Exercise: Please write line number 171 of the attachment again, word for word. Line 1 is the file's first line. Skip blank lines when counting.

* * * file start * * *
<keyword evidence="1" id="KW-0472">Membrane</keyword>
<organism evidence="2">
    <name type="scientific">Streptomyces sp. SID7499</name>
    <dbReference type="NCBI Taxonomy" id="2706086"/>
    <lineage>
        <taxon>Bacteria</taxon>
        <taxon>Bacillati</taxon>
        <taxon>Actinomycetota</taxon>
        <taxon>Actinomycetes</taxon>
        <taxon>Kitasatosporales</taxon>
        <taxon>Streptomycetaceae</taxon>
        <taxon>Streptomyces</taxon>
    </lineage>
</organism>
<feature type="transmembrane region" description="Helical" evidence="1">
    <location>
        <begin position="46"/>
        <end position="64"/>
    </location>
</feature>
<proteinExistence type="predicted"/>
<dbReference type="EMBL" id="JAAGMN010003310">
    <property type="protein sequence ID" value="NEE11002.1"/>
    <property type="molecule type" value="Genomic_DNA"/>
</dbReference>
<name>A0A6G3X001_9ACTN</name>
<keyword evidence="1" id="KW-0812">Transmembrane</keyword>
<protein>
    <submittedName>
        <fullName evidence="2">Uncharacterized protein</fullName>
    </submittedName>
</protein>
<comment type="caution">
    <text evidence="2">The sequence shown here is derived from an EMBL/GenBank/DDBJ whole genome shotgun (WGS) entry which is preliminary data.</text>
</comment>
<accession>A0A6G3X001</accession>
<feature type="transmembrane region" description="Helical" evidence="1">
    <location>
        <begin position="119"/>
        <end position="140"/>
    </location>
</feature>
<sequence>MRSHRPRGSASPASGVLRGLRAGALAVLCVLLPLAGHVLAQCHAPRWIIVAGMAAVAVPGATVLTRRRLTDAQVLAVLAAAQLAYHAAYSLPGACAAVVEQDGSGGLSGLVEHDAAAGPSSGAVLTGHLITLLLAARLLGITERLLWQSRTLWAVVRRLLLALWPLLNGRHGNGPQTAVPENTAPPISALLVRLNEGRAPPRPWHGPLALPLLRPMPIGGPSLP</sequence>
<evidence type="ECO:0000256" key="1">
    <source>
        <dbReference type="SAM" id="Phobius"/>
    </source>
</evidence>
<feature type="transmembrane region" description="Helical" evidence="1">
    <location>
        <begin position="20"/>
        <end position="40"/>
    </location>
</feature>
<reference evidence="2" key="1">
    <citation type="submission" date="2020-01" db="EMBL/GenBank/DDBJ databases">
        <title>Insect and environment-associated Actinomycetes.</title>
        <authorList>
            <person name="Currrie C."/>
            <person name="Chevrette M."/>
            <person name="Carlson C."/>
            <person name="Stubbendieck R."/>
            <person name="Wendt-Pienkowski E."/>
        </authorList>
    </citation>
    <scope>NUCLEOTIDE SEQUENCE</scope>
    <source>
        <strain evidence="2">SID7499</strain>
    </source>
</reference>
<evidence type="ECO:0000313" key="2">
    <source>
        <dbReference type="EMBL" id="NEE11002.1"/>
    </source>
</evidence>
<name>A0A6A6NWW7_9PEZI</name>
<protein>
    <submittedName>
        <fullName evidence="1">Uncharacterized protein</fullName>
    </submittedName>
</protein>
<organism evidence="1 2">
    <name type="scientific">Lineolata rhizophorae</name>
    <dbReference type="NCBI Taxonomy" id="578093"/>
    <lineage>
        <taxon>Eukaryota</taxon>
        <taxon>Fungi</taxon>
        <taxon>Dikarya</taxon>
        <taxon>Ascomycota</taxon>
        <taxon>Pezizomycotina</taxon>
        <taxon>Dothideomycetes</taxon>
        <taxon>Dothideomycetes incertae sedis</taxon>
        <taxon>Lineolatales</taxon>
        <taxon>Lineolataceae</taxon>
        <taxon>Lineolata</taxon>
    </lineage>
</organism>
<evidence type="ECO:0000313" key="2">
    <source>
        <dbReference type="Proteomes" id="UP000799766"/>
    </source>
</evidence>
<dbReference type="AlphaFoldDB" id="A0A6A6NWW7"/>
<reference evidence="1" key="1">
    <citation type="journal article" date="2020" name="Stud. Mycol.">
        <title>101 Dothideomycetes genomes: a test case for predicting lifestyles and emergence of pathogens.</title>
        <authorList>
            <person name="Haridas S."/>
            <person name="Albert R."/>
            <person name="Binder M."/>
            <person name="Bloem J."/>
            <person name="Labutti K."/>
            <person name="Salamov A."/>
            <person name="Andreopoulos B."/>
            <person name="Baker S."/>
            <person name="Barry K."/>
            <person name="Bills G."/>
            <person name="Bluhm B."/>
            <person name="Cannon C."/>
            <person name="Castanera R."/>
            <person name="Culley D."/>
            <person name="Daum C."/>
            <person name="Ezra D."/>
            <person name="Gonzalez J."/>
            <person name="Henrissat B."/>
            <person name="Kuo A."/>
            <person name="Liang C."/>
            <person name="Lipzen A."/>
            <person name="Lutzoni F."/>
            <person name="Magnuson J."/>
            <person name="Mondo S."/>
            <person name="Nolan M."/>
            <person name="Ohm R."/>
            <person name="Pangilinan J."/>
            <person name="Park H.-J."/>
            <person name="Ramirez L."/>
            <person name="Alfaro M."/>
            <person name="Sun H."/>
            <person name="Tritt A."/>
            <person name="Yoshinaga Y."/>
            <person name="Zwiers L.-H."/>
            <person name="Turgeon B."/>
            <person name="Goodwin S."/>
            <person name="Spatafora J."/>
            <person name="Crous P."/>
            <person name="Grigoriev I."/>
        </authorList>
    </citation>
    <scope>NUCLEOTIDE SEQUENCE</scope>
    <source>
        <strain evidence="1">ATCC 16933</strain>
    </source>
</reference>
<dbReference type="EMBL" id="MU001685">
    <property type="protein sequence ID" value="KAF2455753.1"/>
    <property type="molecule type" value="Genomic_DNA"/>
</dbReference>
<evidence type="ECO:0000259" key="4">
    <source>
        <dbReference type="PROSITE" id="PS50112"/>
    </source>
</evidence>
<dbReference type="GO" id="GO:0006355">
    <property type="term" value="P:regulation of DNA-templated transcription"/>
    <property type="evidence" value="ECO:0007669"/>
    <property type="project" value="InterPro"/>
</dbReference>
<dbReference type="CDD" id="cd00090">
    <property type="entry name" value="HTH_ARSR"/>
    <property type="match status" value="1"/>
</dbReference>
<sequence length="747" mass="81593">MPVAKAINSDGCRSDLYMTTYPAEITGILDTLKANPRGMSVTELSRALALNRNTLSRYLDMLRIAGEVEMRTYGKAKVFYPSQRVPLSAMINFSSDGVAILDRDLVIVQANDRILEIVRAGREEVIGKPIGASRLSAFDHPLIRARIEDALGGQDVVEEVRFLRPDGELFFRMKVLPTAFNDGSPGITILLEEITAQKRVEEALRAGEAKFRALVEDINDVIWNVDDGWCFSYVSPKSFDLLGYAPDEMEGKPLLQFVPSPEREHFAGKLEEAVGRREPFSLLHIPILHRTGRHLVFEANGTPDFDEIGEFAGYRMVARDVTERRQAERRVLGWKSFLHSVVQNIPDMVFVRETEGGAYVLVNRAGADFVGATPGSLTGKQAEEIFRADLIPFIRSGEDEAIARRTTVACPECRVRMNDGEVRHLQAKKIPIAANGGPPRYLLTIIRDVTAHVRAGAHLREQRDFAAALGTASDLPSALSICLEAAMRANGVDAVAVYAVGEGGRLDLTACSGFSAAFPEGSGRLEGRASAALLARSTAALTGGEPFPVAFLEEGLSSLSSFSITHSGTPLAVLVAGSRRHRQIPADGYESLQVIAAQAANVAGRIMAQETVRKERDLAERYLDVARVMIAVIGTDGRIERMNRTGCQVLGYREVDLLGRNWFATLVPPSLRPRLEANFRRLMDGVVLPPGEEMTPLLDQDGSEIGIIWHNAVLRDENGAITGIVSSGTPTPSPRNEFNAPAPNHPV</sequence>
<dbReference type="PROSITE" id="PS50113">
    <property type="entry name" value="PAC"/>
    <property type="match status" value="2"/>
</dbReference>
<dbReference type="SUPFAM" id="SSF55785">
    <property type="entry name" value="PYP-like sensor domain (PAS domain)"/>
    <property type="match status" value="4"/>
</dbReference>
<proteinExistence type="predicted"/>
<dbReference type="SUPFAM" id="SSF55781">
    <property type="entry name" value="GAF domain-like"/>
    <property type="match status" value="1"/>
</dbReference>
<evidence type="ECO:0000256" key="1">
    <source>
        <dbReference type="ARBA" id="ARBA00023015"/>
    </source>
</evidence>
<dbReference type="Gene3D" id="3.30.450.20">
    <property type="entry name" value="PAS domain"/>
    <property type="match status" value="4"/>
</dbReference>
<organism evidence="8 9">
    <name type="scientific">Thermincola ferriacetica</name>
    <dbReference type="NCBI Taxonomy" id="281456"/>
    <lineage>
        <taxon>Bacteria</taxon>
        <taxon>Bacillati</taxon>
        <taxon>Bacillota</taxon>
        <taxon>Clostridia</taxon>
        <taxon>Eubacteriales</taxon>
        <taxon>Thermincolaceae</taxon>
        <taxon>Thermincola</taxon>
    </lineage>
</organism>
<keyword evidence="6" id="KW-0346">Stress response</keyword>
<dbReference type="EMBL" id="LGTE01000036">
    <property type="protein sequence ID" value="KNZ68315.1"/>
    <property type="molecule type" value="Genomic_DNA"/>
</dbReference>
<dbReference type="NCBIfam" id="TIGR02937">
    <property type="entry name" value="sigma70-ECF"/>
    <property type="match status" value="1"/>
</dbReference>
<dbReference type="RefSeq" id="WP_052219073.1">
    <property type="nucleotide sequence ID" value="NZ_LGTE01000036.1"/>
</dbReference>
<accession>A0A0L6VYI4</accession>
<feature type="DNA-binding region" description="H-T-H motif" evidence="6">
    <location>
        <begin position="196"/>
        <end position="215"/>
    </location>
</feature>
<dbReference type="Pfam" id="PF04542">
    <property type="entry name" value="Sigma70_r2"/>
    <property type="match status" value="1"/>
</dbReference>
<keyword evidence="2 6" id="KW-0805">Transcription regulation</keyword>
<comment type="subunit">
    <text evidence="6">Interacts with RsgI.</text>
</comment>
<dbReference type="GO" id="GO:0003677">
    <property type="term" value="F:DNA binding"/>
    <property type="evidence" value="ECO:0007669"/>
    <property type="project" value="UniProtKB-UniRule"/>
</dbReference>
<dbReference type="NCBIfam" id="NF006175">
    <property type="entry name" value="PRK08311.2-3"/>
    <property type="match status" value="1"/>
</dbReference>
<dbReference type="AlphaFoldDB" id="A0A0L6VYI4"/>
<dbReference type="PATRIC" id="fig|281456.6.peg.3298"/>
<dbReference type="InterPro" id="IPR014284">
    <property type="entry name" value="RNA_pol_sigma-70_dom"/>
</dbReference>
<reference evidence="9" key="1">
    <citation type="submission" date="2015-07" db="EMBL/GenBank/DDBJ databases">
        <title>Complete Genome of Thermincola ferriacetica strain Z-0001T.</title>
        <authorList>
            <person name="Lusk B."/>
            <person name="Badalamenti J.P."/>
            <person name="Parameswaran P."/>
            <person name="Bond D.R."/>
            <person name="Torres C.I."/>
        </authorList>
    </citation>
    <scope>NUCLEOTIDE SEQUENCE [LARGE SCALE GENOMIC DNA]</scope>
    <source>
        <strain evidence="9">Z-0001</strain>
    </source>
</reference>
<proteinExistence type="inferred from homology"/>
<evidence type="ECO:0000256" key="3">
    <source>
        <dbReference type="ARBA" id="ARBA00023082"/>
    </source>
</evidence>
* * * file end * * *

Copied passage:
</dbReference>